3 Great Examples Of A More Sustainable Way Of Life In The Countryside


There are many advantages to living in the countryside, and an increasing number of tired city dwellers are now taking the plunge to greener pastures. The idyllic vision of a house on top of a hill with huge windows facing Fife, the Lake District or the Essex coast – some of the most beautiful rural areas in the UK, may indeed be very enticing but moving to more rural areas can also be a great opportunity to experiment with greener, more sustainable ways of living. Housing regulations may also be less strict in the countryside, making it easier for sustainable living enthusiasts to take on interesting housing and community projects.

1. A Scottish Eco Village


Findhorn, a small village North East of Scotland has been recently dubbed the cleanest, friendliest place to live in the entire world by re-nouned news outlet CNBC. Way ahead of its time and our current preoccupations with the environment, the Findhorn foundation was actually created in 1962 and offers to its resident, a truly sustainable way of life, with its biomass boiler, solar panels, wind powered facilities and electric vehicles. The generation of clean electricity is at the heart of the community’s business: it actually produces enough clean electricity to export a good fraction of it profitably. What’s more, peaceful community living is of the highest order at Findhorn, with workshops and courses offered to visitors and residents to provide them with fresher perspectives on how to live together and care for one another and the planet. It may sound a tad utopic but it truly works!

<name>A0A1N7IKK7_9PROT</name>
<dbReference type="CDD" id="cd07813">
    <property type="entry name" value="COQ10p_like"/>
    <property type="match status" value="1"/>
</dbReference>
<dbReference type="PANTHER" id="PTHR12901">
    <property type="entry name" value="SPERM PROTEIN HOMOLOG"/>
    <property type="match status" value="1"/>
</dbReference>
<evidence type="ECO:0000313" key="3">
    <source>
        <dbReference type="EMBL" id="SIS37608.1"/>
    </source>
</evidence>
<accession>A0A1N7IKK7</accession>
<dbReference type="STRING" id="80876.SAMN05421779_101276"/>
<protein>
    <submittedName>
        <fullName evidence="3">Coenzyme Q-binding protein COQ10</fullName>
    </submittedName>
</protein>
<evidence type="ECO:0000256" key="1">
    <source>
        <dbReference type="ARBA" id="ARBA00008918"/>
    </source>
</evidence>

2. A dream, recycled eco-home in rural Wales


Simon and Jasmin Dale made headlines in October last year when they were featured in an episode of Kevin Mc Cloud’s Grand Designs on Channel 4 with an ambitious task in mind. With a seemingly ludicrous starting budget of £500, they set on to build their very own eco-home, entirely out of reclaimed materials, in a wish to live off the land. Located in the eco-village of Lammas in West Wales, the house used sheep wool for insulation, reclaimed glass for the windows, and timber framed walls filled with straw. In the end, they spent a total of £27,000: probably still one of the cheapest houses ever built on this side of the world!

3. An eco-community project soon in Cornwall


Findhorn and the Lammas community project keeps on inspiring people all over the country and Cornwall might just soon be the next area to boast an eco-village. The project is being carried out by Sarah Bingham who is hoping to be able to raise enough interest in her community to start off the entire process.

About the Author Staff Writer

Our writers come from all over the world, but one thing unites them - their passion for sustainability.

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